It's been an easy few years to make money.
Barring a late Friday plunge, the second quarter of 2017 will go out as the S&P 500's 16th winning quarter out of the past 18. The large-cap index has risen by 2.7 percent in the three-month period.
Throughout the whole history of the S&P 500, which dates back to 1928 if the performance of the earlier S&P 90 is incorporated, there have only been six prior four-and-a-half-year periods in which the S&P 500 rose in 16 quarters or more. All of them came in the periods that ended between the fourth quarter of 1998 and the first quarter of 2000, according to a CNBC analysis of FactSet data.
That is to say, the S&P 500 hasn't performed this dependably since the dotcom bubble.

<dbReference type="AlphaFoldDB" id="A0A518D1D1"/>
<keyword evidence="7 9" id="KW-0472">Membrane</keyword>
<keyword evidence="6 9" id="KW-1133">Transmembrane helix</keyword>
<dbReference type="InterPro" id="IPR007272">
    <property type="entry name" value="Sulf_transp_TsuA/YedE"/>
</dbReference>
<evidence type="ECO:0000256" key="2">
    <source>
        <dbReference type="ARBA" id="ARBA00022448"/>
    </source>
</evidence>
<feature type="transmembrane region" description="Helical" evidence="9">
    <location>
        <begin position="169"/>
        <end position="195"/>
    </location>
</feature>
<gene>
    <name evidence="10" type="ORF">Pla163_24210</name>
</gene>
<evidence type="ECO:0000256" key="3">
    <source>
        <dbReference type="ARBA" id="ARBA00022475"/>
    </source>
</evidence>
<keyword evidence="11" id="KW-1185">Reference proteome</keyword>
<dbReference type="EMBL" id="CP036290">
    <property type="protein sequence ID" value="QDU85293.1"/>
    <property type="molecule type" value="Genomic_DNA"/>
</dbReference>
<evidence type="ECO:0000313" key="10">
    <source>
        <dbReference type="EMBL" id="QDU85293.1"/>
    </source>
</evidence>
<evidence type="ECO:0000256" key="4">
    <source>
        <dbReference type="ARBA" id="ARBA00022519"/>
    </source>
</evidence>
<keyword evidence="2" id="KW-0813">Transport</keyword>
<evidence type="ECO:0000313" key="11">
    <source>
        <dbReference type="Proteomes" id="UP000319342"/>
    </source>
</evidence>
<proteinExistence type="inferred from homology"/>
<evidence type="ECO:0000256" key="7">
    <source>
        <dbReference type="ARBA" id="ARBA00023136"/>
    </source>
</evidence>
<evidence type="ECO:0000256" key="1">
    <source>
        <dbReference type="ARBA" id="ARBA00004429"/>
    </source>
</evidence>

Yet while today's quarterly streak is the same as yesteryear's, the qualitative performance is very different. The S&P 500 has risen by about 70 percent since the end of 2012. Contrast that with the S&P 500's 156 percent rise over the same amount of time the last time such a win streak was seen, in the four years ended in the first quarter of 2000. Or the startling 199 percent gain in the same amount of time concluding at the end of the second quarter of 1999.
Still, looking forward, strategist Max Wolff of 55 Institutional says the streak is about to be broken.
"The S&P is and has been overbought for a long while. It should slump," Wolff wrote in a Thursday email to CNBC's "Trading Nation." "We expect the summer or early fall to mark the end of the run."